PJE30

Computing and Society

CAS

Core

PJS30

PJE30

Computing

CMP

Core

PJE30

-

e-Commerce and Internet Systems

EIS

Core

PJE30/PJS30

-

"Exceptional" means you must obtain the explicit permission of your project supervisor and your degree course leader to select that unit. This permission will only be granted if a convincing case is made by the student. To do so, send an email to your supervisor (if you have one), your course leader and ask them to respond to the Projects Co-ordinator. Computing students must do an Engineering project. EIS students can choose either PJE30 or PJS30 in consultation with their supervisor.

Engineering project (PJE30)

An engineering project is one that involves practical work to solve a problem in the field of information systems. This is a requirement laid down by the British Computer Society, the accrediting body for our courses. See the document British Computer Society requirements for a project for details of how your project must meet the standards for professional accreditation.

An engineering project usually consists of the design and implementation of some information systems artefact, such as a piece of software. It does not have to be the construction of a new system from scratch - it could also be to substantially adapt an existing system. The artefact does not have to be a computer program: a design document might be the appropriate output from a design study. A piece of hardware would also be an appropriate artefact.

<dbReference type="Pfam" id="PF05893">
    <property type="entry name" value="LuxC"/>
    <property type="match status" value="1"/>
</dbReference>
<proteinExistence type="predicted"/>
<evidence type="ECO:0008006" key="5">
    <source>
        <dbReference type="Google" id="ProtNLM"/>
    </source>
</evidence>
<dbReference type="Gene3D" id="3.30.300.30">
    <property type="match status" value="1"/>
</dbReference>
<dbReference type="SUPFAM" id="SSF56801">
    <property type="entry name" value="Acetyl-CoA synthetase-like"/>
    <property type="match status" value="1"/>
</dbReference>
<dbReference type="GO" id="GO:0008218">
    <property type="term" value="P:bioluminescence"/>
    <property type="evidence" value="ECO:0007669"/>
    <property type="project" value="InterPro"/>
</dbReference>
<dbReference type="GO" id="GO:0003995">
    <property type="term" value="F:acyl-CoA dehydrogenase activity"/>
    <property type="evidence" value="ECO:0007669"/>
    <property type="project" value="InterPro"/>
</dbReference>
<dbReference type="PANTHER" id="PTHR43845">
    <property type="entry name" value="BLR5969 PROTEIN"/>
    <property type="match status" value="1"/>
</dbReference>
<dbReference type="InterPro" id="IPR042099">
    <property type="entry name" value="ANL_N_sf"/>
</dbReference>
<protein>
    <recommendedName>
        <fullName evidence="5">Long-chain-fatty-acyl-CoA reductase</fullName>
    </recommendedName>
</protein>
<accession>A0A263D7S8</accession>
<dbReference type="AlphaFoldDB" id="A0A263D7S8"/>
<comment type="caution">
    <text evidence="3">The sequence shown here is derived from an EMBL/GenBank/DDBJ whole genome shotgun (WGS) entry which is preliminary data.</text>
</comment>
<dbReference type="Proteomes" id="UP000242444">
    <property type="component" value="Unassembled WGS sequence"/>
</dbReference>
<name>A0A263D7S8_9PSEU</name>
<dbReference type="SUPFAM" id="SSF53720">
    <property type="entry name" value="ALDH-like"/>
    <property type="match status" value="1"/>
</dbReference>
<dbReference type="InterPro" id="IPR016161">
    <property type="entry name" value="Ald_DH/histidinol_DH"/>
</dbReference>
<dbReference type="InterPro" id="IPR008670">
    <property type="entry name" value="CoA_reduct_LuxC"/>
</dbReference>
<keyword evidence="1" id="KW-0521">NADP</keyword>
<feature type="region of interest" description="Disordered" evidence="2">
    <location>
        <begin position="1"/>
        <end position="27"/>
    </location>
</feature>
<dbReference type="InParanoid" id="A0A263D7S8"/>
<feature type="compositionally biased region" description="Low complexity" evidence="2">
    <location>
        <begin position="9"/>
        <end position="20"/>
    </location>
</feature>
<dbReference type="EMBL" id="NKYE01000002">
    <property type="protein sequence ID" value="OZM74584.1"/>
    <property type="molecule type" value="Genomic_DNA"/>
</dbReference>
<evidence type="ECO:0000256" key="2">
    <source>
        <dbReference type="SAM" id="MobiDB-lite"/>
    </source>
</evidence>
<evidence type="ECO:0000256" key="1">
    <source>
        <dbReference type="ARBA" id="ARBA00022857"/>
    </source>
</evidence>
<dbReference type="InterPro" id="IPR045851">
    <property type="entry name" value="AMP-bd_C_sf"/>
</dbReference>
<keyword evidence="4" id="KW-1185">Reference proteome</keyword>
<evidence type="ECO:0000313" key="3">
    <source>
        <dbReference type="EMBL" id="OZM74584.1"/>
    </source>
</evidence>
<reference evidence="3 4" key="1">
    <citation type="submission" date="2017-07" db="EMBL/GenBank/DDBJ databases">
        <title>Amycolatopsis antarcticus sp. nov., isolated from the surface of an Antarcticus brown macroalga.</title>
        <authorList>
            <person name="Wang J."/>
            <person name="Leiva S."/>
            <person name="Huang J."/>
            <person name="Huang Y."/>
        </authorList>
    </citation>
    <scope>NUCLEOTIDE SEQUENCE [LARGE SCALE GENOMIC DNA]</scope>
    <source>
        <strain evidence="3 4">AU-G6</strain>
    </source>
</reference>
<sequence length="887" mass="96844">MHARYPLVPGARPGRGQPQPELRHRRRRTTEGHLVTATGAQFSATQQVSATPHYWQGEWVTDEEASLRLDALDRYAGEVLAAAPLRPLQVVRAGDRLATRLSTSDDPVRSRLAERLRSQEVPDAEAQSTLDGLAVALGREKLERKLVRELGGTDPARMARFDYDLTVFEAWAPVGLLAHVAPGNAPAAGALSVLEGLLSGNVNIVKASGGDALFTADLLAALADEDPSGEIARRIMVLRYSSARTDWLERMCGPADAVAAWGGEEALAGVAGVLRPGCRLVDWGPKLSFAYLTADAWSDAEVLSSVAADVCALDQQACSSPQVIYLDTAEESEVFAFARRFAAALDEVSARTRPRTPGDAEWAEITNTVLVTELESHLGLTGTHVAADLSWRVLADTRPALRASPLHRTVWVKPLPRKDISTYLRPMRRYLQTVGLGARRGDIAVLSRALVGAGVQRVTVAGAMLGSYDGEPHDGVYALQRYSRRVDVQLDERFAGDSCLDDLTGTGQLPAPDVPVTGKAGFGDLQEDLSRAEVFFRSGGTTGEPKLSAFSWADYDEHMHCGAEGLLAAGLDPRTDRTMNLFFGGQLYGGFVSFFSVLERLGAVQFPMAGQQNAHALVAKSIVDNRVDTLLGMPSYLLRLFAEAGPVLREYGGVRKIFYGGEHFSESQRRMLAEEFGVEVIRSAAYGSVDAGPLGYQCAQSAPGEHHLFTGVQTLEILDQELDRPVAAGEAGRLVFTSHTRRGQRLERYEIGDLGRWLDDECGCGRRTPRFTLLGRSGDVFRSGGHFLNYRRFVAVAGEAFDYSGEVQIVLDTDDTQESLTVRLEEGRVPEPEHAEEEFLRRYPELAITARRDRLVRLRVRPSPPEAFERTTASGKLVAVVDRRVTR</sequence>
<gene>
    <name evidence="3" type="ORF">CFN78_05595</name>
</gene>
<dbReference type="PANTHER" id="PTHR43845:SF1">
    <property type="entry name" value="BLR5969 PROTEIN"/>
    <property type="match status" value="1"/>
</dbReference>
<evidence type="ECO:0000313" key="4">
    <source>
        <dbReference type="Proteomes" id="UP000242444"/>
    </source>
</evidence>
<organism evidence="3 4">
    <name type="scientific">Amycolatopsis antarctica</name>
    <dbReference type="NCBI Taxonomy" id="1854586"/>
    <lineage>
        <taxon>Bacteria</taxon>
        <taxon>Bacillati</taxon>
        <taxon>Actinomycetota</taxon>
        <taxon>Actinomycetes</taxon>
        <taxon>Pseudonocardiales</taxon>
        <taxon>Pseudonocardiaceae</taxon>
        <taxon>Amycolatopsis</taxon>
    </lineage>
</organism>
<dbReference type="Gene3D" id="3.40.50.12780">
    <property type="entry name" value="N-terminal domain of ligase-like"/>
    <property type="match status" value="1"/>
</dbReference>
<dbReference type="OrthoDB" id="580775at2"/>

You can't just build the artefact though; you must be able to reflect on why you built it the way you did. You would therefore review the problem domain and a range of candidate solutions before proceeding with a design, implementation and evaluation. Normally there is an identifiable "customer" for the artefact - someone who could use the product in the course of their business or other activities. At each stage, you would be expected to justify your decisions in the context of the customer's business or other needs.

The three things that external examiners in recent years have most frequently criticised projects for is lack of a proper literature review, failure to adopt an engineering approach and lack of a critical element.

        A proper literature review is necessary for you to show that you can place your work in the wider context of computing and that you have adequately found out about previous work in the field that may guide your project.

        An engineering approach is one where you follow some appropriate process or methodology that leads from requirements to design to implementation and testing. By adopting such a process, it is much less likely that you will fail to take some crucial factor into consideration – an important aspect of professionalism.

        The critical element involves showing what you independently (in your professional judgement) believe to be good and bad about what you've read, what you've been taught, what you've been asked to do, what you've done, what you haven't done and the consequences of those. It does not involve blindly accepting as fact everything that you have been told or seen written down.